South India is renowned for its stunning temple architecture, and several notable locations have been awarded the status of UNESCO World Heritage Sites.

On World Heritage Day a look at the 5 Notable World Heritage Sites in south IndiaCourtesy: Nireekshit/Wikimedia Commons
Features Heritage Tuesday, April 18, 2017 - 20:04

April 18 is celebrated across the globe as World Heritage Day, and this year, the theme is ‘Cultural Heritage and Sustainable Tourism.’ South India is renowned for its stunning temple architecture, and several notable locations have been awarded the status of UNESCO World Heritage Sites.

Here's a look at some of them:

Group of Monuments at Hampi, Karnataka

The Virupaksha temple at Hampi. Courtesy: Corrector007/Wikimedia Commons 

Hampi is a town in North Karnataka that was given World Heritage status in 1986. Located within the ruins of the ancient city of Vijayanagar, Hampi is best known for several Hindu temples that have been constructed in the Dravidian style of architecture.

One of the most prominent temples in Hampi is the Virupaksha temple, which is still used as a place of worship by Hindus. The temple predates the Vijayanagar empire, and was built in the 7th century AD. Other famous structures include the Krishna temple complex, Achyutaraya temple complex, Vitthala temple complex and several bazaars and puras.

Hampi has faced several risks from pollution and other activities, including mining and quarrying, in the past. However, in recent years, the Hampi World Heritage Area Management Authority has introduced new laws to combat these risks, including the gradual phasing out of petrol and diesel vehicles in Hampi.

Nilgiri Mountain Railway, Tamil Nadu

Nilgiri Mountain Railway. Courtesy: Michael Varun/Wikimedia Commons

The Nilgiri Mountain Railway is one of the three railway lines that make up the Mountain Railways of India World Heritage Site. The railway was built in 1908 by the British Empire, and the 46km stretch between Mettupalayam and Coonoor runs through the Nilgiri mountains.

Surrounded by lush greenery, the railway line meanders across 26 viaducts and climbs to a height of 2218 metres. The Nilgiri Mountain Railway also has one of the steepest tracks in Asia.

The Nilgiri Mountain Railway has traditionally used steam locomotives, which were comparatively more harmful for the surrounding region. These outdated locomotives were gradually replaced with more efficient diesel engines.

Pattadakal, Karnataka

Mallikarjuna and Kashivishwanatha temples at Pattadakal Group of monuments. Courtesy: Wikimedia Commons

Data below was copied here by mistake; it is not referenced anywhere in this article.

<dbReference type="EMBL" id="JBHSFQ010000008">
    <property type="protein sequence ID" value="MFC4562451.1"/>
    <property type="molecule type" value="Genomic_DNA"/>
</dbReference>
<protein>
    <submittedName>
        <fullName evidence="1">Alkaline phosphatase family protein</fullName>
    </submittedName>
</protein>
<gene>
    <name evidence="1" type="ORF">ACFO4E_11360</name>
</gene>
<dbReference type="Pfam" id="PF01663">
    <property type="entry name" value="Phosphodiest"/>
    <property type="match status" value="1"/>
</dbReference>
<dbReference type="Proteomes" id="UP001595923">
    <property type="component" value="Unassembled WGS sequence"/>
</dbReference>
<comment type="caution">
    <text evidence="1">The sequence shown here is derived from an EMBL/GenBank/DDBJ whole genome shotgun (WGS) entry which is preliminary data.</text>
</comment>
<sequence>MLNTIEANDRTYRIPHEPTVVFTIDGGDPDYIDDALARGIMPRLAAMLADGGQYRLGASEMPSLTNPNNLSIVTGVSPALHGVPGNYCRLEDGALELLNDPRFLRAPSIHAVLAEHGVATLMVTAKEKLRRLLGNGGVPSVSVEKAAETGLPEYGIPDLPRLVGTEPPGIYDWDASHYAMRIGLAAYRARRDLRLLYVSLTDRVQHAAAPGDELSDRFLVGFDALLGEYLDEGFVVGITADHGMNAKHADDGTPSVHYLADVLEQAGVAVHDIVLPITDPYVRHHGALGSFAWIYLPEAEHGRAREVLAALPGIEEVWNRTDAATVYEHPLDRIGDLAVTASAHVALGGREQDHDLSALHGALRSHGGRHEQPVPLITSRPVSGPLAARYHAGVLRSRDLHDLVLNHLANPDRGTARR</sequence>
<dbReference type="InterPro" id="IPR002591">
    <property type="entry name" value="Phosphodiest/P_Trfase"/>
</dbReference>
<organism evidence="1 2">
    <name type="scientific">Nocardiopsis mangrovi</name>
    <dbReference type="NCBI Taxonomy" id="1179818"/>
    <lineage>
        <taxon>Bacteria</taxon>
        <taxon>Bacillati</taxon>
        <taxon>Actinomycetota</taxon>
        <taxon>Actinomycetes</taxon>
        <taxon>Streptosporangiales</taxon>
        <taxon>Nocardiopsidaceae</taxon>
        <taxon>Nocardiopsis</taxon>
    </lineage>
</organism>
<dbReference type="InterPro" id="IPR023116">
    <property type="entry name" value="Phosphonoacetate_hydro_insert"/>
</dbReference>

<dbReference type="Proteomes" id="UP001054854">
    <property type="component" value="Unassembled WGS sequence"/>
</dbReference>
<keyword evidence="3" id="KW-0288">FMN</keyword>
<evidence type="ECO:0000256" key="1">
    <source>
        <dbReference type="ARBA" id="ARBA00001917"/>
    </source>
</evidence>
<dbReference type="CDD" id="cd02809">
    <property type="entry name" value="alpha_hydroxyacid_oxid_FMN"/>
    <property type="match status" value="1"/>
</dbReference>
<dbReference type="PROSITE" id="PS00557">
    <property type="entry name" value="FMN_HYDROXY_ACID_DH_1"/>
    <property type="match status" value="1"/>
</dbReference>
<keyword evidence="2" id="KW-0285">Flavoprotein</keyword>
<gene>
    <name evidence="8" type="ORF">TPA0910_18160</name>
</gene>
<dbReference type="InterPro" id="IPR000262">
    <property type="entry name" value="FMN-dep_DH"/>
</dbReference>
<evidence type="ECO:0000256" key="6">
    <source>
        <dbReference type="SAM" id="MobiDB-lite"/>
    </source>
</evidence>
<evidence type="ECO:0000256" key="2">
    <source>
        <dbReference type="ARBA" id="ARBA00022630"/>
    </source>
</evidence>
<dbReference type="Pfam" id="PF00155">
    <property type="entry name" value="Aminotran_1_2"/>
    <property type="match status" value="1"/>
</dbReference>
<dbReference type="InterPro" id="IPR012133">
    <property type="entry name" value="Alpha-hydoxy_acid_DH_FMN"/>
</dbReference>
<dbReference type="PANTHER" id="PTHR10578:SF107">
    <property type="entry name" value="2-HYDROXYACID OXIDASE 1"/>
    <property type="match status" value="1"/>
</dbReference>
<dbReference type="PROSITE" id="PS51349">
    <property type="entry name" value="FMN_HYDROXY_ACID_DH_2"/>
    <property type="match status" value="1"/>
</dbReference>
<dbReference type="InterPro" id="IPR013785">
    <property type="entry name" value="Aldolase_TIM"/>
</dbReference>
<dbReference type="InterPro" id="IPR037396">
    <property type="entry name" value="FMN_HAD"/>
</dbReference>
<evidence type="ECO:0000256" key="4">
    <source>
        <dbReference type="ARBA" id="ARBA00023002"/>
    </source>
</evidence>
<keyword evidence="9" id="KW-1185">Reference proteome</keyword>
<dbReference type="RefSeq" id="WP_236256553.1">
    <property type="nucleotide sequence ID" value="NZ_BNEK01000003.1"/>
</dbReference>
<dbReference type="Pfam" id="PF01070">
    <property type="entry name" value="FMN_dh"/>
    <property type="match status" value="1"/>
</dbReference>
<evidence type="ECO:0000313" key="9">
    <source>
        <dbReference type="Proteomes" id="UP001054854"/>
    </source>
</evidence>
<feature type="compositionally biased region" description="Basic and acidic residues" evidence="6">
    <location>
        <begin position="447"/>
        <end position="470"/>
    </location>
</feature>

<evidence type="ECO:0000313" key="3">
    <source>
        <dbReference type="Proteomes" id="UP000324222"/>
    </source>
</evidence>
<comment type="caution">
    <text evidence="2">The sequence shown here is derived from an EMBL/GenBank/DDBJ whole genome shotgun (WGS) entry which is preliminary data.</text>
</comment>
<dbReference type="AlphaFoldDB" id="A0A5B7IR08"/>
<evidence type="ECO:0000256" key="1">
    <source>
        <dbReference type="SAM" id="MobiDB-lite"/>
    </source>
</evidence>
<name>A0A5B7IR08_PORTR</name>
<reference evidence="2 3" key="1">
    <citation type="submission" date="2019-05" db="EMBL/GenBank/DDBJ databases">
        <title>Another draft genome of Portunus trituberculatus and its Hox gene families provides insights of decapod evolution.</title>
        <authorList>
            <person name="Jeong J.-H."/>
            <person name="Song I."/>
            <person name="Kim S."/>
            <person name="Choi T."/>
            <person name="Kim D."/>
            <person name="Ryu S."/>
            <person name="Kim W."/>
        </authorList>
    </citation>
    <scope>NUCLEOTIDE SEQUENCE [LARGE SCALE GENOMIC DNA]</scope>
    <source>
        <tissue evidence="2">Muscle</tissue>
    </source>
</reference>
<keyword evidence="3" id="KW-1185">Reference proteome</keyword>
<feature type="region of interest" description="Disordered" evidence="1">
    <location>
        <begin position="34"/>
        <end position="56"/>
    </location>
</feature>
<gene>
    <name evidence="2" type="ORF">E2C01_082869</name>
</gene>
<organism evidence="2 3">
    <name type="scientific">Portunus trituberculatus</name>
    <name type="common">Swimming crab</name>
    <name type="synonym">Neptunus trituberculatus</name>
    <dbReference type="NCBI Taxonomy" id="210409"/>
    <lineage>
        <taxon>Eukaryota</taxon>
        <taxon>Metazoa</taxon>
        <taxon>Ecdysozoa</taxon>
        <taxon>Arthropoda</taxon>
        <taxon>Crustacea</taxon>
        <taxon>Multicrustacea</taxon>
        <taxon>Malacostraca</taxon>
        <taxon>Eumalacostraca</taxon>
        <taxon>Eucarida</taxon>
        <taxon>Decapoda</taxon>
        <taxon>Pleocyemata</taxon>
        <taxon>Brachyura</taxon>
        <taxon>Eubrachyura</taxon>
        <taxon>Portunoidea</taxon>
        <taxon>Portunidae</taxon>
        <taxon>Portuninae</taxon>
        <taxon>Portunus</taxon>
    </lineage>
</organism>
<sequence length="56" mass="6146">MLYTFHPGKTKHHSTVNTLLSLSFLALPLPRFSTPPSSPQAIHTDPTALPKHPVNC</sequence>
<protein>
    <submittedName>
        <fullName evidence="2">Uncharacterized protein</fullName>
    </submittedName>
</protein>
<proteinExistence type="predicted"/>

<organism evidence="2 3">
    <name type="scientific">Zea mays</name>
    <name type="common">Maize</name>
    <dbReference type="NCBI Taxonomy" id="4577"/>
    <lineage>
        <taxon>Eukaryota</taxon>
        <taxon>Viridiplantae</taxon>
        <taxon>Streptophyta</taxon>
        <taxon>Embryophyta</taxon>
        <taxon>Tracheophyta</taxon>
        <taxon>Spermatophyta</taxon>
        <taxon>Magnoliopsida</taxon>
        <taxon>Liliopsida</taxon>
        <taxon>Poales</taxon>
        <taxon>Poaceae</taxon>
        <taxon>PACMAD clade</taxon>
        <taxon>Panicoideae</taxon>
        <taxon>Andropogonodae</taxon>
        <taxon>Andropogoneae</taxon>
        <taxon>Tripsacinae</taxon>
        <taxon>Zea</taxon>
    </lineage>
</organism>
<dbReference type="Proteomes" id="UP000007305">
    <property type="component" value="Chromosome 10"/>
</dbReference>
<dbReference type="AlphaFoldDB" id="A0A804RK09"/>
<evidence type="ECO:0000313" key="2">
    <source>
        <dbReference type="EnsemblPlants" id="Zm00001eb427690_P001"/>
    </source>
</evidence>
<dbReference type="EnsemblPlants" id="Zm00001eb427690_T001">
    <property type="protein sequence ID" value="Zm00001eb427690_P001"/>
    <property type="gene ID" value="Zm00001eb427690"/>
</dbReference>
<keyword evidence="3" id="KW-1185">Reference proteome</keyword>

Pattadakal is a UNESCO World Heritage Site located in Karnataka that is famous for its Chalukya style of architecture. Kings of the Chalukya dynasty were traditionally coronated at Pattadakal, and it was the capital of the Chalukya dynasty between the 6th and 8th century AD.

Pattadakal is famous for its temple architecture and inscriptions, which can be seen in monuments like the Jain Narayana temple, the Sangameshwara temple, the Chandrashekhara temple and the Mallikarjuna temple.

Pattadakal has several caves in areas surrounding the temples, and people have been living in and around these caves for generations. However, a recent increase in development due to the tourism industry has caused severe problems for the region, resulting in widespread pollution.

The Archaeological Survey of India has been overseeing the rehabilitation of people residing in these areas.

Great Living Chola Temples, Tamil Nadu

Temple at Gangaikonda Cholapuram. Courtesy: Ssriraman/Wikimedia Commons

The Great Living Chola Temples are a group of Dravidian-style temples built by the Chola empire in present-day Tamil Nadu. The Brihadisvara Temple, the Temple at Gangaikonda Cholapuram and the Airavatesvara Temple are some of the noteworthy temples at this heritage site, and they are a testament to the artistic and architectural prowess of the Chola empire.

These temples feature art and inscriptions that are several centuries old, and they are still frequented by locals as a place of worship.

Structures in the Chola temples are located close to each other and experience large numbers of visitors around the year. According to a UNESCO report, the actions of the Archaeological Survey of India which involve the periodic maintenance and monitoring of the monument have helped to keep it largely free of pollution.

The provision of basic amenities like water and toilets have helped to improve sanitation and hygiene standards.

Mahabalipuram, Tamil Nadu

Tiger Caves, Mahabalipuram. Courtesy: Sa.balamurugan/Wikimedia Commons

Mahabalipuram is located in a quaint seashore district south of Chennai. Also referred to as Mamallapuram, Mahabalipuram was the capital of during the Pallava dynasty. This place is famous for its seashore temples and the rock carved caves.

Another notable attraction is Krishna's Butter Ball, a large rock boulder precariously perched on an extremely small surface area.

Mahabalipuram has recently been a victim of oil spills. This caused significant damage to the local ecosystem, and it also affected tourism in the region. However, efforts to clean up the region have been largely successful. The clean-up was handled by a taskforce of over 2600 people comprising of volunteers and workers from agencies like the  Tamil Nadu Police Coastal Security Group, Pollution Control Board, Fire and Rescue Department and State Highways.

Main image courtesy: Nireekshit/Wikimedia Commons

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